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Associations Between Sexual Risk-Related Behaviors and School-Based Education on HIV and Condom Use for Adolescent Sexual Minority Males and Their Non-Sexual-Minority Peers.

Associations Between Sexual Risk-Related Behaviors and School-Based Education on HIV and Condom Use for Adolescent Sexual Minority Males and Their Non-Sexual-Minority Peers.
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Rasberry CN, Condron DS, Lesesne CA, Hocevar Adkins S, Sheremenko G, Kroupa E,


Rasberry CN, Condron DS, Lesesne CA, Hocevar Adkins S, Sheremenko G, Kroupa E, (click to view)

Rasberry CN, Condron DS, Lesesne CA, Hocevar Adkins S, Sheremenko G, Kroupa E,

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LGBT health 2017 12 14() doi 10.1089/lgbt.2017.0111

Abstract
PURPOSE
With HIV and sexually transmitted disease (STD) rates disproportionately high among adolescent sexual minority males (ASMM), it is important to understand how school-based sexual health education may relate to sexual risk-related behavior among this population. This analysis explores reported HIV/AIDS- and condom-related education and sexual risk-related behaviors among ASMM and their adolescent non-sexual-minority male (non-ASMM) peers.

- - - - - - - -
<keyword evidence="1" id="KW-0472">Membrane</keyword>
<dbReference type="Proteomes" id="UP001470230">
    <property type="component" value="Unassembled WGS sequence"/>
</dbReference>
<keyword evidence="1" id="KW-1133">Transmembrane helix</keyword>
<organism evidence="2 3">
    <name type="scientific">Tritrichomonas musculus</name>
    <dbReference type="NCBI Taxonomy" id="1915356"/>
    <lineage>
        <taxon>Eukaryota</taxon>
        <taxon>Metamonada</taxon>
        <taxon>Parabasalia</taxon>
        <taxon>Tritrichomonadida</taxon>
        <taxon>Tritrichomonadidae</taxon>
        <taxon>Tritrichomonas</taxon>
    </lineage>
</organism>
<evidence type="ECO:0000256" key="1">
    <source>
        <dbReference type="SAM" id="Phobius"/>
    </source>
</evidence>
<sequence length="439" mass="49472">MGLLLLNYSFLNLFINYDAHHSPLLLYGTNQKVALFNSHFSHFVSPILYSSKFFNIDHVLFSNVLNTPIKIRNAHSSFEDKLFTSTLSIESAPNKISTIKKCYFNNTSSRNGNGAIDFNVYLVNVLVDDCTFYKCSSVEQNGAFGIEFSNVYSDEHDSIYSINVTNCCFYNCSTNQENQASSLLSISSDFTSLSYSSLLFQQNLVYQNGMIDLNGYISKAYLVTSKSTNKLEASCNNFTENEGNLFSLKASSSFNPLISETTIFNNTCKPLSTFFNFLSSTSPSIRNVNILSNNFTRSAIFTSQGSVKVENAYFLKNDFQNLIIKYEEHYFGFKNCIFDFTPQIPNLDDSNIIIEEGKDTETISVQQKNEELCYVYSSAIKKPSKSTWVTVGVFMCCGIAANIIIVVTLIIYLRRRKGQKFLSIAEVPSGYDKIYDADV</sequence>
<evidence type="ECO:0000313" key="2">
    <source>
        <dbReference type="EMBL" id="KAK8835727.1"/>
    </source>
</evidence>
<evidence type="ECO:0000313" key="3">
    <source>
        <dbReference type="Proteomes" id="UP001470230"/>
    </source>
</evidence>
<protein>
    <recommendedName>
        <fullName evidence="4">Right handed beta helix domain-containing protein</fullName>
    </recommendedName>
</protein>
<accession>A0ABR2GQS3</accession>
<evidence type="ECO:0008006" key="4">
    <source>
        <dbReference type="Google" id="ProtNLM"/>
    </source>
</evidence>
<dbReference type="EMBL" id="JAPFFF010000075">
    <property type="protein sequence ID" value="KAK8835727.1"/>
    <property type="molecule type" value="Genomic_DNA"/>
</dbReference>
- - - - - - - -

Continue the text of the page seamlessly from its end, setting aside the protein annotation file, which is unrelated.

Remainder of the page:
METHODS
Students (n = 11,681) from seven Florida high schools completed paper-and-pencil questionnaires. A matched analytic sample of ASMM and non-ASMM students was created by using propensity score-matching techniques (n = 572). Logistic regressions controlling for individual and school characteristics examined reporting having been taught about AIDS or HIV in school, having been taught in school about using condoms, condom use at last sex, HIV/STD testing, and associations between these variables.

RESULTS
Compared with matched non-ASMM peers, ASMM students were less likely to report having been taught about AIDS or HIV in school (odds ratio [OR] = 0.58, P = 0.04) and having used a condom at last sex (OR = 0.39, P < 0.01), but were more likely to report having been tested for HIV or STDs (OR = 1.88, P = 0.02). There were no significant differences for reporting having been taught in school about using condoms. Among non-ASMM, reporting having been taught in school about using condoms was associated with a greater likelihood of condom use at last sex (OR = 4.78, P < 0.01); this was not seen for ASMM. CONCLUSIONS
Differential reports of receiving HIV/AIDS education and differential associations between condom-related education and condom use in ASMM and non-ASMM suggest that sexual health education in schools may not be resonating with ASMM and non-ASMM in the same way.

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